Where to go when your guitar sound is more distinctive than the rings around Saturn? Neil Young may have joined the ‘classic rock’ pantheon long ago, but he’s been anointed without his consent, rather than walked willingly up any cultural red carpet. As might be expected of someone with such a long recording career, there have been a fair few patchy efforts and wrong-footed moves along the way (Greendale and Living with War were particular stinkers), but any disappointment inevitably stems from Young’s ability to hit the moved-to-tears, dumbfoundingly transcendent button time and again. More often than any other guitarist of his generation, certainly.
It’s brilliant, then, to hear him on premier-league form with Le Noise, teaming up with producer Daniel Lanois to strike a near-perfect balance between righteous, gnarly electric rock and plaintive acoustica. Lanois blurs/contrasts/blends them via his textured electronic soundscaping techniques (using loops, distortion boxes and a specially built, bass-resonant acoustic guitar), so that Young’s sound is both reassuringly Young-like and as you’ve never quite heard it before.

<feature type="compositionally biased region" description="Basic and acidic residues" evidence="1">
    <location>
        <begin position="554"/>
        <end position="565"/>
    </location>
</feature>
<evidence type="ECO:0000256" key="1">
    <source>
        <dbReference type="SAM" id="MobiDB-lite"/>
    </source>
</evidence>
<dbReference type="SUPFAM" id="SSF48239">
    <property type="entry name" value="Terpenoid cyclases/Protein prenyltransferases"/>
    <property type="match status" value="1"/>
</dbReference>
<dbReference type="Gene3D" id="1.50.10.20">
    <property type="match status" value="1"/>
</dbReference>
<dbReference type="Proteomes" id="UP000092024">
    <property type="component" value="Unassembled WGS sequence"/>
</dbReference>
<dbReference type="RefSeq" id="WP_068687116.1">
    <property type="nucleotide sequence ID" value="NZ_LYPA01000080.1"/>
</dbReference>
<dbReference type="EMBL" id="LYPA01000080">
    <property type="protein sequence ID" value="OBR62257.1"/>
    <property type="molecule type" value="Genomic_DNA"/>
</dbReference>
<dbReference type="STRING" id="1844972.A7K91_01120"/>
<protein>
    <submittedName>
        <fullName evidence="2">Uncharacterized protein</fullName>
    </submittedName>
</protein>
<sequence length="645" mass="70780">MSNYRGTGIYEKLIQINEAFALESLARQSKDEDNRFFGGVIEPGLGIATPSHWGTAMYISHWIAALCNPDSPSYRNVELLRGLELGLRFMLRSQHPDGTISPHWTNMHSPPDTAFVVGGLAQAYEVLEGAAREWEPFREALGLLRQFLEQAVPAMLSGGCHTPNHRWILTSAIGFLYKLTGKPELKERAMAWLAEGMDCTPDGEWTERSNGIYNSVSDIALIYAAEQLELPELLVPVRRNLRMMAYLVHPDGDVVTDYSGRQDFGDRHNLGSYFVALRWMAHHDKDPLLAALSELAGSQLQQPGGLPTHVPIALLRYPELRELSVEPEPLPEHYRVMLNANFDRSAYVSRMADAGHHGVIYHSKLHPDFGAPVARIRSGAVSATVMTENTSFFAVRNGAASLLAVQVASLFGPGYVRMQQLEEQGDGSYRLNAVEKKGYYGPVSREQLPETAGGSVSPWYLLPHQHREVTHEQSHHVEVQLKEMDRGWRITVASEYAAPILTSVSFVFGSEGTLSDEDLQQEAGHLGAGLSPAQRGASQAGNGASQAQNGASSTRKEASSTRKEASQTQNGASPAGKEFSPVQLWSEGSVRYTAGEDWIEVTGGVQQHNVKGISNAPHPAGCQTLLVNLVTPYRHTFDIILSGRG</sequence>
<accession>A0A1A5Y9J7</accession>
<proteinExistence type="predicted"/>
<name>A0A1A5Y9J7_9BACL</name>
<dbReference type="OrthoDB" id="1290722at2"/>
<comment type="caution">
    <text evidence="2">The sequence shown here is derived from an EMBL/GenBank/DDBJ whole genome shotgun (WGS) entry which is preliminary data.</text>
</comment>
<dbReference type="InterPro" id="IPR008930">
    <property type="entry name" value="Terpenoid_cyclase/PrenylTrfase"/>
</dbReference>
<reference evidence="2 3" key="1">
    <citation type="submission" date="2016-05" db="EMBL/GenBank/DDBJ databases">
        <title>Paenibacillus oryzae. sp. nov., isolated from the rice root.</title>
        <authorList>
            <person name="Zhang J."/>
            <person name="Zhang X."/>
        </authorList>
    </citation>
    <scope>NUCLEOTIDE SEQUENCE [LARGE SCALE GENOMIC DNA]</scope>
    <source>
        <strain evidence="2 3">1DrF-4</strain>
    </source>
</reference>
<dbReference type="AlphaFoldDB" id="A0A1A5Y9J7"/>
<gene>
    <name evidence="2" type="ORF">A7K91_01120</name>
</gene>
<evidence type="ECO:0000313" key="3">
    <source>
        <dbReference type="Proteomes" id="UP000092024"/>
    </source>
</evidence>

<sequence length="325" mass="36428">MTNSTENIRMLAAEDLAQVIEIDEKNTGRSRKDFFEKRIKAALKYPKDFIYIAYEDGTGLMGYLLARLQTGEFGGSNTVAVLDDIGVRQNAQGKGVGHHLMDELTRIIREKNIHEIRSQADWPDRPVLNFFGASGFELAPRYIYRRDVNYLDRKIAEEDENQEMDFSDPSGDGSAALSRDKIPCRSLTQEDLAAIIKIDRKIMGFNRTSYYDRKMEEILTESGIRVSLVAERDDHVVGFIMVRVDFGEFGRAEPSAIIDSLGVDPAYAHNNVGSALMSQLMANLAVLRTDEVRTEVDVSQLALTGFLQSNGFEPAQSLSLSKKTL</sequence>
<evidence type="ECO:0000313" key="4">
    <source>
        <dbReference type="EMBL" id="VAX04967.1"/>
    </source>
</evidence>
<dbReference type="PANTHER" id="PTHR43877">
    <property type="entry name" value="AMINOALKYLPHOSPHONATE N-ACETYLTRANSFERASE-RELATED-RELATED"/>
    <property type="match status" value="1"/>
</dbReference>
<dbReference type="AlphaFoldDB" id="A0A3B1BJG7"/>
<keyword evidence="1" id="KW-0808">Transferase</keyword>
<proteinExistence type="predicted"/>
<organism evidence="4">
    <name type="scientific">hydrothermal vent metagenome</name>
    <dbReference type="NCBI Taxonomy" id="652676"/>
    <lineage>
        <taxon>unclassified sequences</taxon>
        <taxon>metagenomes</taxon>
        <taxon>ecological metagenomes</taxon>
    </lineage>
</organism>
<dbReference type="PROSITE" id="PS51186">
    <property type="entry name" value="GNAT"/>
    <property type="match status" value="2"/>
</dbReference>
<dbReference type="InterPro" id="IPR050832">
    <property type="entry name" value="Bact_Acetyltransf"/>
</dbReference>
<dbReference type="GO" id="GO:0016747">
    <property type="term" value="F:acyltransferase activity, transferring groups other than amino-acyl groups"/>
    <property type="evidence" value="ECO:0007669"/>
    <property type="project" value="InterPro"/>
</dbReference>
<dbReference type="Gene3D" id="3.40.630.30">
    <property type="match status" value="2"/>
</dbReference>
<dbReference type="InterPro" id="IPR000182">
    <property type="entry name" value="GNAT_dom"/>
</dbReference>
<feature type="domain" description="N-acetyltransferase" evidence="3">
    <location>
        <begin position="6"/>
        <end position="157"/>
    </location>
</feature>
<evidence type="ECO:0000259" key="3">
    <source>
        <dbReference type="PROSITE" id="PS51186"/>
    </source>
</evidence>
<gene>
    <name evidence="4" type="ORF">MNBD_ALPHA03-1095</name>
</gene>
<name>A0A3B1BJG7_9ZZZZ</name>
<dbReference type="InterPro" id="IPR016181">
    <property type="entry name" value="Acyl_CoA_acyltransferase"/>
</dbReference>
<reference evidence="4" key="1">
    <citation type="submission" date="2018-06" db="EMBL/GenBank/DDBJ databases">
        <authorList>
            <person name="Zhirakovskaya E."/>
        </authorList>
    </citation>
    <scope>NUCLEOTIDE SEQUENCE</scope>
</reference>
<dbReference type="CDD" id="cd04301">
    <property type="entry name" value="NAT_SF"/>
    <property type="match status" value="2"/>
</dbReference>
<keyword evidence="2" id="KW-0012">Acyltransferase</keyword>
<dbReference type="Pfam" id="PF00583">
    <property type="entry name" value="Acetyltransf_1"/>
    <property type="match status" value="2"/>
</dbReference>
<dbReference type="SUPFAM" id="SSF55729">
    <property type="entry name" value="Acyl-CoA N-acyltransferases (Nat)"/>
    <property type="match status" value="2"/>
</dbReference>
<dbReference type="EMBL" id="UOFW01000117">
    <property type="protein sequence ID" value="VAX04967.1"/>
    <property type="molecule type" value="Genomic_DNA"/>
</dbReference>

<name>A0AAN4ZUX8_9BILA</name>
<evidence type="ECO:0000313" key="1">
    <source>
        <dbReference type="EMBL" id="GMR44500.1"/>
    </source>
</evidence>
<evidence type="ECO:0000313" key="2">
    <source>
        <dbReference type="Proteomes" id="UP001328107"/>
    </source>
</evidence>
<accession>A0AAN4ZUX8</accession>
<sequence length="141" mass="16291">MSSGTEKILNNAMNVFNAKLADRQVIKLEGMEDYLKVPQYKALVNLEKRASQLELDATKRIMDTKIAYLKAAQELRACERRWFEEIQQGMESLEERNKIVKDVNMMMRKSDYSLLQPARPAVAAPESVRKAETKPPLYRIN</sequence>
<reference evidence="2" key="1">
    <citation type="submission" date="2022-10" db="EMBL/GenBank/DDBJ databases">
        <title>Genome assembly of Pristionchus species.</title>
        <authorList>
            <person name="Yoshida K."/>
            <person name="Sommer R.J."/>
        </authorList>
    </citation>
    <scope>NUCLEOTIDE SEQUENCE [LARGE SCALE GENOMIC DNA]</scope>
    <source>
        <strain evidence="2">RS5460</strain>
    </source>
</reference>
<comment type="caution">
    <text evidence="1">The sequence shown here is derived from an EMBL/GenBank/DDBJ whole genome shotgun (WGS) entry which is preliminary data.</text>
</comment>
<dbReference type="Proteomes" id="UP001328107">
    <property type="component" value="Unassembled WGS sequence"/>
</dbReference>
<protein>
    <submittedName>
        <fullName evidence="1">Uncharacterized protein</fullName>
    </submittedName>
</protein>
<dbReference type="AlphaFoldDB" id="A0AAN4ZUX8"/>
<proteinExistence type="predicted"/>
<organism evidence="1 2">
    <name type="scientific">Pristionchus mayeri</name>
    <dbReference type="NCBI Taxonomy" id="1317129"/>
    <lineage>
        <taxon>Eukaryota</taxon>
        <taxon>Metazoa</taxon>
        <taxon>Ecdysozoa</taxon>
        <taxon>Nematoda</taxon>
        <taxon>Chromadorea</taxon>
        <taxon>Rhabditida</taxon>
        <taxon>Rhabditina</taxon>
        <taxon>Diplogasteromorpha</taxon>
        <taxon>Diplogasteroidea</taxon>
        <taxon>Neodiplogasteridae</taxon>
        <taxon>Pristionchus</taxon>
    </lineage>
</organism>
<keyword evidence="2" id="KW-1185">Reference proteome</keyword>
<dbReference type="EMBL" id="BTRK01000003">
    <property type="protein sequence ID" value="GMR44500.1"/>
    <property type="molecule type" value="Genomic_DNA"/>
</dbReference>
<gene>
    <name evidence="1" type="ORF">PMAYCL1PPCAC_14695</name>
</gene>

The clamorous ‘Walk With Me’ and ‘Hitchhiker’ could be lifted from ‘Rust Never Sleeps’, were it not for the former’s hypnotic, electronic outro and the echo, delay and reverb slathered all over the latter, while ‘Peaceful Valley Boulevard’, which addresses global warming, tweaks the mournful delights of Comes a Time-era Young. One guitar legend and a range of simple but blindingly effective treatments. Bravo to the old buzzard. Yet again.